Lessons for lifeLessons for life

Their weekly chat often covers a range of topics, from their children to national news.

Erika Akahoski often uses a translator app on her phone and a dictionary, while Ann Beattie asks her questions. Akahoski, who is from Japan, and volunteer Beattie have been meeting for two years, sharing stories of their family life and discussing whatever is in the news — from measles vaccinations to the Islamic State group.

For Akahoski, the hope is that talking regularly with Beattie will help her better communicate with parents of her children’s friends and with her kids’ teachers at school in Indianapolis.

Akahoski is one of about 40 adult students who receive reading lessons from the Johnson County Public Library’s adult learning center. Most of the students are trying to learn English as a second language, and the rest are local adults trying to restart their education, learning center coordinator Wendy Preilis said.

The goals of the students in the course vary.

Some, including Akahoski, want to be able to read documents and newsletters they get from their kids’ school or from their church. Others are preparing to go to the Central Nine Career Center to take and pass the Test Assessing Secondary Completion, formerly the GED. Whatever the case, the learning center wants to provide these adults with a way to get started, Preilis said.

“We’re kind of like their first stop,” she said.

Central Indiana has other groups and organizations, such as Indy Reads, where residents can receive help becoming stronger readers. But not all programs are free, and not all are intended to help students meet specific goals.

Akahoski said one of the reasons she drives to Franklin each week is because she couldn’t find a place in Indianapolis that was affordable and that would work with her to meet individual goals.

The public library has been offering adult learning courses for nearly 30 years, but when the courses started they had more local, nontraditional students and fewer students learning English as a second language. About 30 of the adult students work one-on-one with about 24 volunteers from the community. Three years ago Preilis made group work a part of the program so that more adults who needed help were able to join.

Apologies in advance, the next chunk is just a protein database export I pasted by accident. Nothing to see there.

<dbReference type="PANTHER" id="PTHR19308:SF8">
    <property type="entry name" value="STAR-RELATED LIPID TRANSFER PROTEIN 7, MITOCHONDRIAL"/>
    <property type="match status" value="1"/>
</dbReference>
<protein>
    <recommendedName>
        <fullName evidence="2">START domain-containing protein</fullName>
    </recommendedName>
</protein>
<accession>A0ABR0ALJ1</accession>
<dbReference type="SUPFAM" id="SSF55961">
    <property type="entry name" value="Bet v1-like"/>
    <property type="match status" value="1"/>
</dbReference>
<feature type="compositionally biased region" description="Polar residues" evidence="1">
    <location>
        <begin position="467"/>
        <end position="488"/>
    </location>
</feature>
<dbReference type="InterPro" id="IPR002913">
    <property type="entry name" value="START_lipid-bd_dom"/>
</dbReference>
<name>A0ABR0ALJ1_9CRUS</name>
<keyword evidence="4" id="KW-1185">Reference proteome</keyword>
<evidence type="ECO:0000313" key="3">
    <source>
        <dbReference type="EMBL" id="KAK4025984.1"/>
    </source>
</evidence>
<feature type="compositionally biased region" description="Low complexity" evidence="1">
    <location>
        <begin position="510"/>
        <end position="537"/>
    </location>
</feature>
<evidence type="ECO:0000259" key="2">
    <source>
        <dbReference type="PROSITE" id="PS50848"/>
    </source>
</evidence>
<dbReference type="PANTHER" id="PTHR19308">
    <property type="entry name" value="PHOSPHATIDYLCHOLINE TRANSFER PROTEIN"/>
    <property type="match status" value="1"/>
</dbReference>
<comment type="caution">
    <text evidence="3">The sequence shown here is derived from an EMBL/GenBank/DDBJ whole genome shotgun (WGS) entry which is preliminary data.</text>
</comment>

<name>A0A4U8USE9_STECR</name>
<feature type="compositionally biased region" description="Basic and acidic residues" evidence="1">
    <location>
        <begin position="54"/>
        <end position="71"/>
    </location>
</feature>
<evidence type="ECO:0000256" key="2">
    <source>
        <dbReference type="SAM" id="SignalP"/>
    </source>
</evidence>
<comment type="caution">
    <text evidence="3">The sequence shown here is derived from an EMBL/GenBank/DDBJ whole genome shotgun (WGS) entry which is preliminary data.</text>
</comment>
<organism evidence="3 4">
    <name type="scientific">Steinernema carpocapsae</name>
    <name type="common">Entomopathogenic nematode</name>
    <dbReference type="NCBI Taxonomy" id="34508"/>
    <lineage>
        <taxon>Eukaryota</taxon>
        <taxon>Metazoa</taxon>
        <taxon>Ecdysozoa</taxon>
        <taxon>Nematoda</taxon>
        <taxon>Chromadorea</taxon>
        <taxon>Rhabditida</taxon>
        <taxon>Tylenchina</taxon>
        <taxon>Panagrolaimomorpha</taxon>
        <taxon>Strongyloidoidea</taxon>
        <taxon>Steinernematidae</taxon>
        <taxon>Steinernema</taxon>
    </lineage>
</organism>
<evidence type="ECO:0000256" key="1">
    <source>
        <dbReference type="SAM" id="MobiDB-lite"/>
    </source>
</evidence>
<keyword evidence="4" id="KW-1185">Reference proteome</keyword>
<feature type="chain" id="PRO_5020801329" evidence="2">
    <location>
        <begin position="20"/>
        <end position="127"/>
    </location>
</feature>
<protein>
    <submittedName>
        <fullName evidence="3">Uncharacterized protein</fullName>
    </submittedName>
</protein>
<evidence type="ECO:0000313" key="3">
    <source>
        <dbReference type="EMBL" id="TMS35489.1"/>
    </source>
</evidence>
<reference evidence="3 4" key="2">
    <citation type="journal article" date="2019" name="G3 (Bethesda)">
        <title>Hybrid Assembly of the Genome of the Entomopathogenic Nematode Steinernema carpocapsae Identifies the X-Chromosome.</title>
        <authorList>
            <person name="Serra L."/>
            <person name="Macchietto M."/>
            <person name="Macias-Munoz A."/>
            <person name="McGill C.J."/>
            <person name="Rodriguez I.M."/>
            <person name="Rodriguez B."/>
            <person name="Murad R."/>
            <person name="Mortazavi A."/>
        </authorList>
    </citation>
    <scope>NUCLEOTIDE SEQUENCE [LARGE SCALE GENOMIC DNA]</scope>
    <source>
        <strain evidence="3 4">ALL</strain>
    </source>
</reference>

Before, the program had a waiting list of 15 people. By adding groups, the wait list was cut to five, Preilis said.

“We needed to figure out some way to serve the adults that were coming in,” she said.

The students who work in groups meet three times a week and complete lessons such as practicing conversations, learning vocabulary and writing about news reports. Preilis said adults who work one-on-one with volunteers have lessons that are tailored to their needs and interests.

When students join the program, they take a reading assessment that gauges their current reading level, and they share what goals they hope to reach through the program. Then they’re matched with volunteers, whose backgrounds include retired teachers, pharmacists, counselors and writers, Preilis said.

The volunteers find assignments and activities that their adult students are interested in completing. The method of teaching differs from traditional schools. While students in school are taught reading fundamentals, such as the alphabet, word sounds, verbs and sentence structure, Preilis said most adults need to quickly see that they’re making gains in order to stick with the program.

“For adults, they need to see a little more progress. If we’re not working on things that are meaningful for them, they’re going to get burned out,” she said.

So some tutors read through the newspaper with their students, highlighting words the adults don’t know or understand and taking time to review them.

Other volunteers have their students keep a journal throughout the week. When they meet, the volunteer will scan the journal entries for misspelled words, and the pair then will practice how to spell the words correctly, Preilis said.

Preilis said she hopes that adults are able to build on the reading skills they develop. The library also works closely with Central Nine to ensure that students who want to complete their high school education are ready before they move on to the career center classes.

“We want the learning to continue,” Preilis said.

At a glance

Here are the details of the adult learning center reading program offered through the Johnson County Public Library:

Adults participating: About 40

Work with tutors one-on-one: About 30

Work in small groups: About 10

On waiting list: 5

Cost: Free

The goal: To enable adults to meet personal goals, such as reading a specific book, communicating with others more effectively and preparing for adult education classes at Central Nine Career Center